[Editor’s note: This story is part of a new, ongoing series about how you can take into account climate change when purchasing a home. If climate change was a part of your home-buying process, send us an email here. We may contact you for future stories. ]

Is this building prepared for flood?

Floods can have a huge impact on property, even for those who live on higher floors. If a building stores their heat, electricity, or elevator mechanicals in the basement, a flood can knock out those systems, resulting in expensive repairs and interrupted service. And floods are likely to increase as sea levels rise and storms become more frequent.

If you’re a prospective home-buyer, you should check to see if your building is at risk for flood. You can find out if your building is on an underground river using maps from the 1860s here. You can also search the Federal Emergency Management Agency’s (FEMA) flood maps online, but remember that FEMA’s flood maps only show past flooding, and cannot predict that a building will be safe from worsening floods in the future. 

FEMA’s maps identify two types of flood hazards: a special flood hazard area, also known as a region that has a 1 percent chance of a once-in-100-year flood in any particular year, and a moderate flood hazard area, which has a 0.2 percent chance of experiencing a once-in-500-year flood in any single year.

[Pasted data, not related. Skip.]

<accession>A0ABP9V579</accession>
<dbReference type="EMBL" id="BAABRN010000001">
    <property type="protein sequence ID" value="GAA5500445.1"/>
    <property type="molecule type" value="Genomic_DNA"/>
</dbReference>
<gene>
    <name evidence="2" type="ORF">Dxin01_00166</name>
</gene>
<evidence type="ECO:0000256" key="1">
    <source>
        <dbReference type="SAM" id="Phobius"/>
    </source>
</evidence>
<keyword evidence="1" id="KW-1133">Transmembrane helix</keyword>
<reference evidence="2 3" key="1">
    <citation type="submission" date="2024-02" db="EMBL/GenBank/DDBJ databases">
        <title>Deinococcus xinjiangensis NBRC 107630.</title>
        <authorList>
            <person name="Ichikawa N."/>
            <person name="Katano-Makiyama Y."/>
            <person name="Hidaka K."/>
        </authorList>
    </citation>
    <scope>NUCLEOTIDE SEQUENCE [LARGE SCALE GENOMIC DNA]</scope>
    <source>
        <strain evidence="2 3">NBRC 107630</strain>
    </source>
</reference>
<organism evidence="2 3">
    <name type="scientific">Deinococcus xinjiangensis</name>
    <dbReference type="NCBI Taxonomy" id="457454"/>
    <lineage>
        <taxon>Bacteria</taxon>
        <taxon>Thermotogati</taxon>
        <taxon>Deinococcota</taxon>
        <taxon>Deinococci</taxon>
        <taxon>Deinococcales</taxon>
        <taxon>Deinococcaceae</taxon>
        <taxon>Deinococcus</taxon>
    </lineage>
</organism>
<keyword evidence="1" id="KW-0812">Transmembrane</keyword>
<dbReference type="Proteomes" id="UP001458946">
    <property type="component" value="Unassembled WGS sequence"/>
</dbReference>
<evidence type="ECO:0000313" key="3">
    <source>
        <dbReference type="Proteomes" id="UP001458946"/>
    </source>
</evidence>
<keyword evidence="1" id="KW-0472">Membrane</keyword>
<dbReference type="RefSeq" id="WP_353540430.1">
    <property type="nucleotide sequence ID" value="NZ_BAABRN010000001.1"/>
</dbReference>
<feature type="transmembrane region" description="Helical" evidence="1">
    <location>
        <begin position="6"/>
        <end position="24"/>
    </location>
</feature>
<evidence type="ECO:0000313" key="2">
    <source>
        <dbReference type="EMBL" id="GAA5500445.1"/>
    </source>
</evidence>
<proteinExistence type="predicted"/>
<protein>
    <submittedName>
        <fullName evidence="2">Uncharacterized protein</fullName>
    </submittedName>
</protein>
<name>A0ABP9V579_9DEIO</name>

But when Hurricane Ida damaged 33,500 buildings in 2021, only 6.9 percent of those properties were on the 100-year floodplain and about 13.7 percent were on the 500-year floodplain, according to the city. Sustained rainfall was partially to blame, overwhelming the city’s sewer system and resulting in subway, cellar, and basement flooding outside FEMA’s flood zones.

However, NYC created three rainfall-based flooding maps you can use to check your potential home’s risk for flood from sea level rise and stormwater. You can also check your flood risk through the nonprofit the Center for New York City Neighborhoods’ online tool, FloodHelpNY. 

The website uses FEMA’s flood maps plus preliminary versions of updated maps FEMA will roll out with its new rating system for the National Flood Insurance Program (NFIP), dubbed Risk Rating 2.0, says Christopher Zimmerman, a senior program manager with the nonprofit. But flood maps aren’t perfect, Zimmerman says. 

“I always really encourage folks to look at flood zones when assessing the risk of a place they are moving into, [but] it’s not a perfect science. As we found with Ida and other storms, there’s a lot of inland flooding happening now too in episodes of sewer backflow from city sewer systems,” Zimmerman says. “Just because we're not located in a flood zone does not preclude the possibility of flood events.”